Every winter, the women of my family would huddle together shelling hyacinth beans, singing songs and sharing stories
An abiding memory that lifts off my heart like a ribbon of mist on a wintry Bengaluru morning involves avarekai or hyacinth beans and some of my favourite women. Avarekai is a curious thing: it is starchy and nutritious, like most other beans, but with a distinct, luxurious aroma, known as sogadu in Kannada.
Growing up in Bengaluru, we waited eagerly for winter because it meant, among other things, going to the market to buy freshly harvested avarekai. For weeks, the entire house would smell like mulch and herbs. And a staple dish we ate a lot in the cold months was avarekai tovve, a delicious curry slow cooked on low heat with diced pumpkin and doused in a spicy, coconutty gravy, topped off with a squirt of lemon juice.
To this day, it’s one of my favourite dishes to cook and eat. It brings to me the image of the women in my family — my mother and grandmother, my sister and our house help, all huddled up on bamboo mats, shelling mounds of beans while singing folk songs personifying the crops, drinking endless cups of coffee, and discussing everything from neighbourhood news to the state of the Indian economy.
Laughs and secrets
I share these memories with my sister, Usha, who has to make do with frozen packs of avarekai from the Indian store in New Zealand. “I looked forward to the avarekai season and ajji’s stories of her Malenadu childhood. I’d squirm and scoot every time someone spotted a green worm,” she recalls with a laugh.
The women of the family, who would be quiet and solemn through the year, turned into real people as they sat through the simple winter ritual. As All India Radio rang out the olaga, the Carnatic saxophone tune, in the mornings, they would work with single-minded devotion on a pile of beans, separating the tender ones, the hardy ones, and chucking out the wormy ones. They shared laughs and secrets, claiming the air around them, getting closer to each other, redefining their self-worth. It was therapeutic for me to watch them in action.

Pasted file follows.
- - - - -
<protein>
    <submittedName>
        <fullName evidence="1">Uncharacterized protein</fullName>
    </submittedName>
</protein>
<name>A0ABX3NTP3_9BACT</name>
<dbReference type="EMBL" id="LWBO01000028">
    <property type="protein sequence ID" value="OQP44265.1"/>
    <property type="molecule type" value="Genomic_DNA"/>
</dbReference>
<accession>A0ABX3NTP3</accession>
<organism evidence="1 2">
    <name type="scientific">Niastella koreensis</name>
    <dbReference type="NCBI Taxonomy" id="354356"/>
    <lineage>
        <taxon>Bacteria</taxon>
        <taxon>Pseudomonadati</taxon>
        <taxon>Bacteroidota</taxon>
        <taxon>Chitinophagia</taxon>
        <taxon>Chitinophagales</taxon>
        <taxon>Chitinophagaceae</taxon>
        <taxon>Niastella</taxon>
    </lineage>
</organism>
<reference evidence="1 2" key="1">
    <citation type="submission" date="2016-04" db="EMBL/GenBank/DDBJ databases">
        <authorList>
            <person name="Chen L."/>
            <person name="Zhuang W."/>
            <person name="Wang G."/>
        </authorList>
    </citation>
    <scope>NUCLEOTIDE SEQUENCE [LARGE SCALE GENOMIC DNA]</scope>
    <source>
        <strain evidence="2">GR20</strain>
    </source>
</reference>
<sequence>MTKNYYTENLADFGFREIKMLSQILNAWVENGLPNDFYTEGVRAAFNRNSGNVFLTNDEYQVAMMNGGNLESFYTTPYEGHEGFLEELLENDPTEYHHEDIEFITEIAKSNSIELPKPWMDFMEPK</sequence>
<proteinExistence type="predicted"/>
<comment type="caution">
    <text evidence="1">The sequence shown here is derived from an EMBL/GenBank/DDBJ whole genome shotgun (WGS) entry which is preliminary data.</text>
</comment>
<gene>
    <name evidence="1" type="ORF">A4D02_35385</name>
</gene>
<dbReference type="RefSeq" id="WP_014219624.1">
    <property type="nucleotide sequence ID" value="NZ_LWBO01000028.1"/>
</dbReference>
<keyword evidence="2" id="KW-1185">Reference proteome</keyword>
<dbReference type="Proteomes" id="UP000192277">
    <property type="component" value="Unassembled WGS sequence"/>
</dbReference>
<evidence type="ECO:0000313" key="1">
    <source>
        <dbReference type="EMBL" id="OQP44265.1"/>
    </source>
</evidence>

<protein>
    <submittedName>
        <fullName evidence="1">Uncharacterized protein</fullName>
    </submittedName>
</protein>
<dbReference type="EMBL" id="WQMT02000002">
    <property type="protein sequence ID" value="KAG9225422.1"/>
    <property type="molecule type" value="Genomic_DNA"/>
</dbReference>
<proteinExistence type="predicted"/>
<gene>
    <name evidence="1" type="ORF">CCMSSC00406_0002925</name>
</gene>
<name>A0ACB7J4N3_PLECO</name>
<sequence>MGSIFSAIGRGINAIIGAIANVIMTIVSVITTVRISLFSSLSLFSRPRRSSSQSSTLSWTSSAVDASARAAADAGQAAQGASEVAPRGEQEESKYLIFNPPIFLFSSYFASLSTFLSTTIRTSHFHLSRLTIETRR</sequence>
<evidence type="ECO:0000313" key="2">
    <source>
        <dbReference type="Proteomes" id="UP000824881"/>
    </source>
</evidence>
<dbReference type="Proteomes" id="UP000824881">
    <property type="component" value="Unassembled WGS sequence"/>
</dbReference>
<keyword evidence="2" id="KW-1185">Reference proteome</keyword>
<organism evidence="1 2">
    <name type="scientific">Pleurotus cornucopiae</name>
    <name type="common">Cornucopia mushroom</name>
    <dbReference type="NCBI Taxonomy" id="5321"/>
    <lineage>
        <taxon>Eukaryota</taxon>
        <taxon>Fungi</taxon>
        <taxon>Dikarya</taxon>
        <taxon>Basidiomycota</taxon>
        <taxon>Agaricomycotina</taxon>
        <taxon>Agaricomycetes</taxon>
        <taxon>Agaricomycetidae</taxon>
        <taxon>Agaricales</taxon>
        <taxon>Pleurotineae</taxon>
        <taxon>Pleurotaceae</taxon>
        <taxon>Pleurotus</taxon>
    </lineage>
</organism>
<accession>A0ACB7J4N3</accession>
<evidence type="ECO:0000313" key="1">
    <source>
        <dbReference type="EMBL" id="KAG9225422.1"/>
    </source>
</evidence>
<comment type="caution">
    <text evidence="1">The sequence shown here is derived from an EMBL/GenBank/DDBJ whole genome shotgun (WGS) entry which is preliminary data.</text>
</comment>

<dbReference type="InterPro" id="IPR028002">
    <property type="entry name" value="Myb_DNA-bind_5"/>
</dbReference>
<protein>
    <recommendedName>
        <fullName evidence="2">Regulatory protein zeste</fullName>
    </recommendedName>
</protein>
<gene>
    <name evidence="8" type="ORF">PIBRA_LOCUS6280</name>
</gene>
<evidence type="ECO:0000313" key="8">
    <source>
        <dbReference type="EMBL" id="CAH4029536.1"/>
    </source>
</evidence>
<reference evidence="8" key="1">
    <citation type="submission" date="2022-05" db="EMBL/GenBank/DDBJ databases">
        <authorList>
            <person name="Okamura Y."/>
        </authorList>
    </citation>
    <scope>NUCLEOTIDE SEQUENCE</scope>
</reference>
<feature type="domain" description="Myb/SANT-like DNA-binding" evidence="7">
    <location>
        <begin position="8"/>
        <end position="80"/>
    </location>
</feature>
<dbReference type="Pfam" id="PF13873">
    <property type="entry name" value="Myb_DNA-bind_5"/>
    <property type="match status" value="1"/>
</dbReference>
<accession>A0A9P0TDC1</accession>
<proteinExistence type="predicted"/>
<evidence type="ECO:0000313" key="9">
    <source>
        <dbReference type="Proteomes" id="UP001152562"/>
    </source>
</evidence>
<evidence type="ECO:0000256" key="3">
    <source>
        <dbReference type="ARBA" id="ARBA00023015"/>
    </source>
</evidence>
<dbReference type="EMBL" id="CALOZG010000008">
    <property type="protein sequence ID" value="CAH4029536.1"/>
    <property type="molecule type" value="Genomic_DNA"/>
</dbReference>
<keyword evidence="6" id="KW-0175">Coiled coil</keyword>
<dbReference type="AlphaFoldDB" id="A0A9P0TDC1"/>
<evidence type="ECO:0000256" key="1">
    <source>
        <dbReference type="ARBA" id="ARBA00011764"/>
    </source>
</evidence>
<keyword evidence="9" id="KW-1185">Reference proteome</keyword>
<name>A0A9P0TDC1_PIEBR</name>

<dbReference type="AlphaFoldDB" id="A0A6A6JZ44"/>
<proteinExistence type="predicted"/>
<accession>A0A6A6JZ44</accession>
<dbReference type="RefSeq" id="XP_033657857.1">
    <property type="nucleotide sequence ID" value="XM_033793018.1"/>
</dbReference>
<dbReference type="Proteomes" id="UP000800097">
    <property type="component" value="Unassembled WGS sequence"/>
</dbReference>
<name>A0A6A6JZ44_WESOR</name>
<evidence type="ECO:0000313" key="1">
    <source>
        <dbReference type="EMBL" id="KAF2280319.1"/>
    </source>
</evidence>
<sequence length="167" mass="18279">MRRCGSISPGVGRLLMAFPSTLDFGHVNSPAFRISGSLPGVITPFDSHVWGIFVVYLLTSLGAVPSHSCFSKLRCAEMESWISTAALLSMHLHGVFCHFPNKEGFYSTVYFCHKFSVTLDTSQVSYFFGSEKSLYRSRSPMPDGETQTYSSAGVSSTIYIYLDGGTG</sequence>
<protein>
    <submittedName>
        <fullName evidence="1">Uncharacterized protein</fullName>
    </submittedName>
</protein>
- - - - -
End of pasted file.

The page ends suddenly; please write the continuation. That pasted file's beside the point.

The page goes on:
To realise that there was more to them than just kitchen and household chores was a revelation. As I was initiated into their club, I came to understand them and my roots better.
One of my favourite apocryphal stories told by ajji during an avarekai session involves the naming of my city: when the 13th century Hoysala king Veera Ballala II had lost his way in a forest, an old woman fed him boiled beans. Touched by her gesture, the king named that part of the forest Benda Kaalu Ooru or the Town of Boiled Beans.
Spiced with songs
The avarekai routine didn’t end there. It went from the living room to the backyard, where we would wash and air the beans on yards of soft, white cotton cloth. The plump ones would be skinned and cleaned and typically used in uppittu, or deep-fried in hot oil to make a savoury trail-mix with slices of roasted coconut and nuts, a frequent coffee-time snack.
The skins would be sent off in a steel dabba to the local dairy farm to feed the cows. The supple beans would be put away in the refrigerator, to be used in rottis and rasams. And through this entire lifecycle of the avarekai, from market to fridge, the women stuck together and found hope and strength in the knowledge that no one could play their roles better than them.
When I returned to India six years ago, my family had moved away to another continent and I was left with only the memories of this culinary legacy. I wanted to pass it on to my daughter, but I was disappointed to note that avarekai was available in processed form throughout the year now. The thrill of anticipating the arrival of seasonal produce in the market was lost.
But then I discovered the Avarekai Mela, an annual Bengaluru fair showcasing unique dishes made from avarekai, from good old curries to new-fangled sweets. It wasn’t exactly a true taste of childhood, because we had never eaten sweets prepared from avarekai, but it felt good to relive the magic of olden days.
This January, I found myself in the local market, looking for my favourite winter bean. I brought home a few kilos to shell and sort with my daughter. Cooking the most cherished avarekai dish of my childhood, I spiced it up with the notes of an old folk song I had learnt from my mother and grandmother. I recounted stories of avarekai season from my childhood, and told my daughter how the women in her family turned a simple kitchen act into something poetic and meaningful.
2 cups of fresh avarekai
1 cup diced pumpkin
1/2 cup freshly grated coconut
A handful of coriander leaves, roughly chopped
2 green chillies, de-seeded and chopped
¼ inch fresh ginger
½ teaspoon cumin seeds
Salt to taste
1 teaspoon brown sugar
½ cup water
Juice of 1 lemon
For the seasoning
2 teaspoons of groundnut oil
1 teaspoon mustard seeds
1 teaspoon cumin seeds
1 or 2 stalks of curry leaves
1-2 dry red chillies, broken into halves
A pinch of hing
Pressure cook the beans for about 8 minutes on a low flame or cook in a pot until tender.
Cook the diced pumpkin separately until soft but firm and mix with the beans.
Grind the rest of the ingredients, except the lemon juice, to a smooth paste, and add to the cooked beans and pumpkin.
Add salt, sugar, and water and let it all come together, on a low flame, for about 10 minutes, until the raw smell of the coconut and chilli paste evaporates.
In a kadhai, heat oil and splutter mustard seeds. Add cumin, curry leaves, chillies, hing, and turn off the heat.
Pour the seasoning on the tovve and top with lemon juice.
Stir gently and serve with rice.
The writer is a true blue Bangalorean, lover of all things related to food and culture.